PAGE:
PITTSBURGH -- Ray Graham heard the question from fans around town and even via text messages from friends.
"When are you going to leave and go somewhere else?" they'd ask.
It was a logical query. After all, Graham came to Pitt as heralded tailback recruit last summer, only to discover that a superstar from his own class had beat him to the punch.
Dion Lewis, who enrolled during the winter while Graham was still in high school, ran for 1,799 yards as a freshman to win the Big East offensive player of the year award. Lewis carried 325 times in 2009, compared to just 61 attempts for Graham. So why wouldn't Graham want to transfer somewhere else?
The thing is, no one who was close to Graham had to ask him that question.
"Leaving never crossed my mind," he said. "I'm a competitor, and I just feel my chance is going to come."
While it's foolish to suggest that Graham will beat out Lewis as the Panthers' top ballcarrier, it would be similarly unwise to underestimate Graham's potential role in this year's offense. The Elizabeth, N.J., native turned heads this spring with his big-play ability. Pitt wants to find a way to use both runners.
"I think we've got a good 1-2 punch," head coach Dave Wannstedt said.
Graham actually averaged more yards per carry than Lewis (5.7 to 5.5), but he found himself far behind his classmate in both conditioning and understanding of the offense. Wannstedt said there were many times last year when the coaches would have liked to give Lewis a break and put Graham in the game, but they didn't want to risk putting the less advanced guy on the field in a close contest.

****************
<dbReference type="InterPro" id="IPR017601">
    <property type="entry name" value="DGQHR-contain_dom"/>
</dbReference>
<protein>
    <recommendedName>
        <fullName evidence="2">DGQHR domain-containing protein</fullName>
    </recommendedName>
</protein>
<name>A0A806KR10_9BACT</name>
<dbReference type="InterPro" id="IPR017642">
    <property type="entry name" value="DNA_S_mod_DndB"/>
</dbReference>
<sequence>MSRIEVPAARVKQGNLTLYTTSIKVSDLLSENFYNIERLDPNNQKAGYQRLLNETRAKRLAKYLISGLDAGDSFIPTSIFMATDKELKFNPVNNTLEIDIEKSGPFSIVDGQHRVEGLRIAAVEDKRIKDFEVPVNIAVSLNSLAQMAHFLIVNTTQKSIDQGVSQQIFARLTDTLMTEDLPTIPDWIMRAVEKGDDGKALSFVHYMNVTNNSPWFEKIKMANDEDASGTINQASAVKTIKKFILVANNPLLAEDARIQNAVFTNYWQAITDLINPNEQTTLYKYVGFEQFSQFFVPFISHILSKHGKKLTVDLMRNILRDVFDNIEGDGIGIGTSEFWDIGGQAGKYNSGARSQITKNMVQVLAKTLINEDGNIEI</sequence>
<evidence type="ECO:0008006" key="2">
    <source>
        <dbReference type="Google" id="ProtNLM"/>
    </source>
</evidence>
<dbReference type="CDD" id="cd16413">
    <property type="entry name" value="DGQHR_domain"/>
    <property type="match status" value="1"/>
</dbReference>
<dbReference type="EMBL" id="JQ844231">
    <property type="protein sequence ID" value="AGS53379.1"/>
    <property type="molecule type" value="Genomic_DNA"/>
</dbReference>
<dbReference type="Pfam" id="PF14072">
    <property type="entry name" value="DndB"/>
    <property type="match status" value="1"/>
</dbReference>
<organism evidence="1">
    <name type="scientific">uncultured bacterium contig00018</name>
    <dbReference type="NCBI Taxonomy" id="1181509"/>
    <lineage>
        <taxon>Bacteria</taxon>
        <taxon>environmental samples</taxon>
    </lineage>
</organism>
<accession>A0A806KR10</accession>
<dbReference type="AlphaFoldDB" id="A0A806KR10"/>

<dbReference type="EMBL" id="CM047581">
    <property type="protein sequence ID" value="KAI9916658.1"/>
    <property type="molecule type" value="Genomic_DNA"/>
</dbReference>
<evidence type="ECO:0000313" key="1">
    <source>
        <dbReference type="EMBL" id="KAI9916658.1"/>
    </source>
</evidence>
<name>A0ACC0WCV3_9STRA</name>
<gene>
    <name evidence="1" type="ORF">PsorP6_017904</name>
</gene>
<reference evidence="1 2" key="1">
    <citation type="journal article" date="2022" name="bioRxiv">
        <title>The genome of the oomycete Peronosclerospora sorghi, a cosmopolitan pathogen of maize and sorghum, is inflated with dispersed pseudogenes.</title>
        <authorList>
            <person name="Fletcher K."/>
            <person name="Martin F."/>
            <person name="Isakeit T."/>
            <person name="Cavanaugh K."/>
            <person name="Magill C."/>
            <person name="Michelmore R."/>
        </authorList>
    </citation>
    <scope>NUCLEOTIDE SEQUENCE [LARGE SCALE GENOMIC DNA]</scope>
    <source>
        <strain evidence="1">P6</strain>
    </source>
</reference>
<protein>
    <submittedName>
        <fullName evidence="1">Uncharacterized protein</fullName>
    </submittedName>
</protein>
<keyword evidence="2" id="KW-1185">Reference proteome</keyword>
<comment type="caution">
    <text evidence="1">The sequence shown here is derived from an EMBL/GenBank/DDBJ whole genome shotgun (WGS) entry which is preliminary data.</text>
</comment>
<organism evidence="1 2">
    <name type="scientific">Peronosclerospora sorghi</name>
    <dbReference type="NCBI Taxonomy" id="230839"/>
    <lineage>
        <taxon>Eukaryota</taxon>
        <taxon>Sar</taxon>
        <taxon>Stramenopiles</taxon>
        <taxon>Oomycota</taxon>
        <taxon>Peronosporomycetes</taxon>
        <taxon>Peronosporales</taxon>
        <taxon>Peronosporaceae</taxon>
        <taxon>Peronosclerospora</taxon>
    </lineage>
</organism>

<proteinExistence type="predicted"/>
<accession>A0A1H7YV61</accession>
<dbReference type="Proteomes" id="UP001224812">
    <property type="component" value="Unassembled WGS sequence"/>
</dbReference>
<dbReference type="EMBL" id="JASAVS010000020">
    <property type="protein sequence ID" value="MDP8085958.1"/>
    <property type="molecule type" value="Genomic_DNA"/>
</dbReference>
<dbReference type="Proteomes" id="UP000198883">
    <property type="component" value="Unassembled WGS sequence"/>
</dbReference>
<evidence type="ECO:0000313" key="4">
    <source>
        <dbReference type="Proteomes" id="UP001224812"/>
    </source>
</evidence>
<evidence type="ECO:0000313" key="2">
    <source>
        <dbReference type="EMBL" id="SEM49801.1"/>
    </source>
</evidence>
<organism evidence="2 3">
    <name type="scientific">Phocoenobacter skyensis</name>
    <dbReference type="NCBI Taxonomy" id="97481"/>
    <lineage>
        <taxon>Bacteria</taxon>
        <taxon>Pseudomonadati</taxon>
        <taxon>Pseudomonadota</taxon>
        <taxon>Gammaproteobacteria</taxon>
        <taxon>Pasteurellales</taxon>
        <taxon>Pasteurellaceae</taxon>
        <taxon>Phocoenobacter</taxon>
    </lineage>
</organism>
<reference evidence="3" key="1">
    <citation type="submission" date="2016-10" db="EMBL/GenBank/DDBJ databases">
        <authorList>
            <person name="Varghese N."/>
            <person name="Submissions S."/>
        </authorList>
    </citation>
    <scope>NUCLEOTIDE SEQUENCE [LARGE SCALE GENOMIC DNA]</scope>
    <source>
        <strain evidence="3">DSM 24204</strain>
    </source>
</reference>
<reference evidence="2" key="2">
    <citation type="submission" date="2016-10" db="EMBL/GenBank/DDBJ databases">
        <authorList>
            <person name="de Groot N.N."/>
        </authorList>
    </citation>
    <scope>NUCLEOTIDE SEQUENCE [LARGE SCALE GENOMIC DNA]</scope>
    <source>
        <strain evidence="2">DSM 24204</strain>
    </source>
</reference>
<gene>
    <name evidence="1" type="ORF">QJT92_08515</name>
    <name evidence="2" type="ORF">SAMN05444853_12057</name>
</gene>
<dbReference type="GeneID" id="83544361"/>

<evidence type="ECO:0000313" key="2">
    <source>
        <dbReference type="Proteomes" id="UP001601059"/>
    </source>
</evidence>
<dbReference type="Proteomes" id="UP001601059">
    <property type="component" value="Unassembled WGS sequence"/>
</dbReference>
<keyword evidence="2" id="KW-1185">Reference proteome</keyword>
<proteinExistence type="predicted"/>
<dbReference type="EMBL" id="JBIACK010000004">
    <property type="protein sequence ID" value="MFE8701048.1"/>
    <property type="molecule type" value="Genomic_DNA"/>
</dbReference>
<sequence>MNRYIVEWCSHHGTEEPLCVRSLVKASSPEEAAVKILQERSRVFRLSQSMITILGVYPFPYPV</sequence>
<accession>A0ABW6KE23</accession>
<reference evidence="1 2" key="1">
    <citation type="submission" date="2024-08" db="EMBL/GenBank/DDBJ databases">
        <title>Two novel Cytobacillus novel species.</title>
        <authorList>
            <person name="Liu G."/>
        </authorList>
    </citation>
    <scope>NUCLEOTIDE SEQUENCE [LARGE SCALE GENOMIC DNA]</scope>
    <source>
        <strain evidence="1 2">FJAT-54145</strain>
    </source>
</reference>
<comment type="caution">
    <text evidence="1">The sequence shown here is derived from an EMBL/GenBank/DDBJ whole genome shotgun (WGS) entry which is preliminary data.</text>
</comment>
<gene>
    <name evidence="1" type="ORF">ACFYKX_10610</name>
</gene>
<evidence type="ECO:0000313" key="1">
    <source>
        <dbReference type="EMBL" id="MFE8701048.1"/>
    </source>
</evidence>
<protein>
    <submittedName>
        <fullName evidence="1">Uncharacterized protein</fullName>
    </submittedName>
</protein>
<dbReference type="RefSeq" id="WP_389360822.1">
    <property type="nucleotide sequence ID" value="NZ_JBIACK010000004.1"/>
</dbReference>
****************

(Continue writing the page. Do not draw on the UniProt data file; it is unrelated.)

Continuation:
Now, though, Graham has had a full offseason to digest the playbook and work on his technique. He's also bulked up considerably, going from 170 pounds when he reported to campus to a sturdy 194 this spring.
"I'm not second-guessing myself now," he said. "When I hear the call on a play, I'm like, 'OK, I know that. I know my reads.' And now, I can run through people to get where I'm going."
Where Lewis excels in bouncing off tackles, Graham is more of a home-run threat with a great stutter step who thrives in open space. Picture them both in the backfield at the same time. Then picture a nervous defense.
"Teams can't just focus on one type of running back because we're both different kinds of runners," Lewis said. "That's going to help us out a lot."
There's no question who the No. 1 tailback is, but Graham is staying patient for his turn in that role. It could happen as soon as next year, since Lewis will be eligible to enter the 2011 draft because he attended prep school. Wannstedt has told him to have faith, because his time will come.
The Panthers don't have to worry, though, about Graham going somewhere else.
"I'm here to stay," he said. "Pitt is like my family."